The company’s music director, Andrew Davis, is hardly a reference in Wagnerian conductor, but rather someone snobbed as “kapellmeisterlich”. There is some truth in this – I use the word for a conductor who is reliable but never illuminating. That would describe my impressions of this evening. The orchestral playing had exemplary balance and clarity and Sir Andrew was commendably structurally conscious, especially in what regarded highlighting Leitmotive. However, Wagner does not make it easy for the conductor: many and many pages in the Ring do not “move by themselves “: sometimes there are no propelling bass figures and too much depend on singers’ rhythmic accuracy. Some conductors (like Karl Böhm) would keep everybody under a tight leash (especially his singers) and make it move at any costs; others would flood the hall in glorious sounds and infuse every moment with depth as if it couldn’t be otherwise, à la Furtwängler. Maestro Davis has done neither, and there were passages when one note did not seem to be the inevitable consequence of the previous one.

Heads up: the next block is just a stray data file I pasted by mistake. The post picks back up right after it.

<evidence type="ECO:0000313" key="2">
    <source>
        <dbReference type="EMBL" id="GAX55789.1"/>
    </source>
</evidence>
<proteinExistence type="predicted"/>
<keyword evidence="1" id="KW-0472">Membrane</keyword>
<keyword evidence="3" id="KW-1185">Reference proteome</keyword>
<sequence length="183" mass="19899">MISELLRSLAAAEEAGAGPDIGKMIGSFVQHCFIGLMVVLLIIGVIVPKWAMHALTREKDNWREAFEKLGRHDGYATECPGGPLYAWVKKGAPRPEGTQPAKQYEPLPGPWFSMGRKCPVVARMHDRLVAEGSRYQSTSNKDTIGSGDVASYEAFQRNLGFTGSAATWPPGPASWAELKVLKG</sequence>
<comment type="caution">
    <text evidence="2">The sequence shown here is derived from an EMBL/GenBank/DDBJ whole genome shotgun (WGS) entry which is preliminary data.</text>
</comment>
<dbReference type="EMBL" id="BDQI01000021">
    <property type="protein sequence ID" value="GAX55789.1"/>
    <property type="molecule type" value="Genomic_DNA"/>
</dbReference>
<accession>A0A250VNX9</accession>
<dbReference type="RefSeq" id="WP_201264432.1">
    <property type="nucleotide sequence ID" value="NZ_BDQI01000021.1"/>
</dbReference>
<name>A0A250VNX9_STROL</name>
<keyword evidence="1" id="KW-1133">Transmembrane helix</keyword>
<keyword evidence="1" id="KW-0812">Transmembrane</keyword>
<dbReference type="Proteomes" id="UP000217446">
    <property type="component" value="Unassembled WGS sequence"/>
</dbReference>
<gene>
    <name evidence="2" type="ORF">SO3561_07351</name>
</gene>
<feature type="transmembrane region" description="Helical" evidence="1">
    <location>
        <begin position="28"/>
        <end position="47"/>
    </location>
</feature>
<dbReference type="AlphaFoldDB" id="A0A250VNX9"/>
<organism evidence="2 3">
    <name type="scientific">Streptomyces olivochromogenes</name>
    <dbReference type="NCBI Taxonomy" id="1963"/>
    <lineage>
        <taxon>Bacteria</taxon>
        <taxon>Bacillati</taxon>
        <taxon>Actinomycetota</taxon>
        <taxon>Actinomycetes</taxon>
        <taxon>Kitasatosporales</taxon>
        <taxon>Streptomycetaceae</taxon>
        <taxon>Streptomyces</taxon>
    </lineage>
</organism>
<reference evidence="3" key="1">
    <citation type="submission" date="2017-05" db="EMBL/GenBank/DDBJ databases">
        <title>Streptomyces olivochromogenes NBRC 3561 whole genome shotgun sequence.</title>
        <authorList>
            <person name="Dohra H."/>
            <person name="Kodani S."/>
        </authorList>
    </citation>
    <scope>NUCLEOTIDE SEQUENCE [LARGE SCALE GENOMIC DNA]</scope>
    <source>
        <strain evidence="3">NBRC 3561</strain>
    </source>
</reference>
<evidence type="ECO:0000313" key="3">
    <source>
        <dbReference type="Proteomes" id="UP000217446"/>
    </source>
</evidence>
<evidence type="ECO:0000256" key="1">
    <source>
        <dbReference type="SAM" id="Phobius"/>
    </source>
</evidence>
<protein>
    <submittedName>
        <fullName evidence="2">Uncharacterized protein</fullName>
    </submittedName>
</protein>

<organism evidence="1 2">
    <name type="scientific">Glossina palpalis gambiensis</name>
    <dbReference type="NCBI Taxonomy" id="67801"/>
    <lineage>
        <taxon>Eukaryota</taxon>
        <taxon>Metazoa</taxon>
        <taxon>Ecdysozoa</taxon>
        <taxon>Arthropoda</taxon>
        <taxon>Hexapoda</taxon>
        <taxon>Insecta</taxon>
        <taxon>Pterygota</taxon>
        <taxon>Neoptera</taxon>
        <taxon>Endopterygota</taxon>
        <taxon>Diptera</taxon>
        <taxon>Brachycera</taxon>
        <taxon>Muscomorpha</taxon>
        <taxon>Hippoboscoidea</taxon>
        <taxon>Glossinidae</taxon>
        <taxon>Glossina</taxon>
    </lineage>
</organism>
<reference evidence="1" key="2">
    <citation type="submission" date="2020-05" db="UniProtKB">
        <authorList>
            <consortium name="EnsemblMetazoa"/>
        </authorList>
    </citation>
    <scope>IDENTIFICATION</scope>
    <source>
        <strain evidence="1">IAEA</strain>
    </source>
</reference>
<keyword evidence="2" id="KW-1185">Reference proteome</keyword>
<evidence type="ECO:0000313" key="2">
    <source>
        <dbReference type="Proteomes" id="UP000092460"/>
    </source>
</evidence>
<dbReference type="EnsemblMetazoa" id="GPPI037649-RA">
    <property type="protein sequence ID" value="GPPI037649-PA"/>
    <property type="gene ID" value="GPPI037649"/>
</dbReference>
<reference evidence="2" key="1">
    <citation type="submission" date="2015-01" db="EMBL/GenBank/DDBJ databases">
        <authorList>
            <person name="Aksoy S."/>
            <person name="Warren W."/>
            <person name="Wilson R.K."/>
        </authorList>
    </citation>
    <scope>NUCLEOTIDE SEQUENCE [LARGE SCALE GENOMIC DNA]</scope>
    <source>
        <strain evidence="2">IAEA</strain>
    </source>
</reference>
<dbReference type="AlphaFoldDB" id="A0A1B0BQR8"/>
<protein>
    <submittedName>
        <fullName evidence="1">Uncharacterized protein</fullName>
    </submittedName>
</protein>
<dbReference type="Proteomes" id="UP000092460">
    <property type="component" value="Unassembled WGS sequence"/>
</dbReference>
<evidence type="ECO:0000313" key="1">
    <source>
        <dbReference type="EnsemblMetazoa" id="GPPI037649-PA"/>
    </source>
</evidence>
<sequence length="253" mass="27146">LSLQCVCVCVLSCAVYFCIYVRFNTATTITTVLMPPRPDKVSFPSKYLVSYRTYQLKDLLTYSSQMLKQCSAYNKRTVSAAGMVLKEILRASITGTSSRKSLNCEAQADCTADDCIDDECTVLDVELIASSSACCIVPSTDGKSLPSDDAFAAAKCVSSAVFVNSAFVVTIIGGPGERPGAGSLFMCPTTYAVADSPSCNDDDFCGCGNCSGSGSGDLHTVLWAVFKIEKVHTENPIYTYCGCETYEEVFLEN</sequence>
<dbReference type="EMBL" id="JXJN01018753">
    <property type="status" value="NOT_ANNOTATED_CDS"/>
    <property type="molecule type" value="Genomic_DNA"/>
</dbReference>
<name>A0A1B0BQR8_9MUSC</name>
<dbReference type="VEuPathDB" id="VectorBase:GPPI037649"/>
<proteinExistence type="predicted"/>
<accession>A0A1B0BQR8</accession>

The raison d’être of this Rheingold was Eric Owens’s Wotan. After his exciting take on Alberich on the Met, one could only imagine what he would do with the “light side of the force”. So far, it is still work-in-progress. Vocally speaking, he is the rare kind of Wotan who has no problems with either low or high notes. And this is already something.  He seems to take James Morris (the Lyric Opera’s last Wotan) as a model in his kennness on legato and vocal coloring. However, his voice sounded a bit grainier than last time (when I heard him as Orest in New York). But the real problem is that he does not seem to have found the Wotan in himself. It is hard to tell his opinion about the role as he would often stand or move on stage with little authority and sink in the background to the performance of his Loge. This is the third time I see Stefan Margita in Rheingold  – and he seems to become even better in his part. While some singers seemed to find some trouble with the hall, this tenor projected with absolute clarity and effortlessness, delivering his lines with absolute dramatic conviction. Samuel Youn cannot be accused of not trying as Alberich – his performance was an example of dramatic commitment in a role not really meant for one’s voice and personality. As one could see in his Holländer in Bayreuth, he is hardly a force of nature and having to portray Alberich’s raw intensity really took him out of his comfort zone. Praiseworthy as this was, one could not help noticing that this was rather discipline than nature. The part was also on the heavy side for his voice – he would often sound open-toned and under true pitch and a bit shy of sustaining high notes. Tanja Ariane Baumgartner was an elegant, fruity-toned Fricka, and Okka van der Damerau was predictably terrific as Erda, flashing high and low notes in the auditorium in the grand manner. Wilhelm Schwinghammer was a vehement Fasolt, well contrasted to the admirably deep-toned Tobias Kehrer.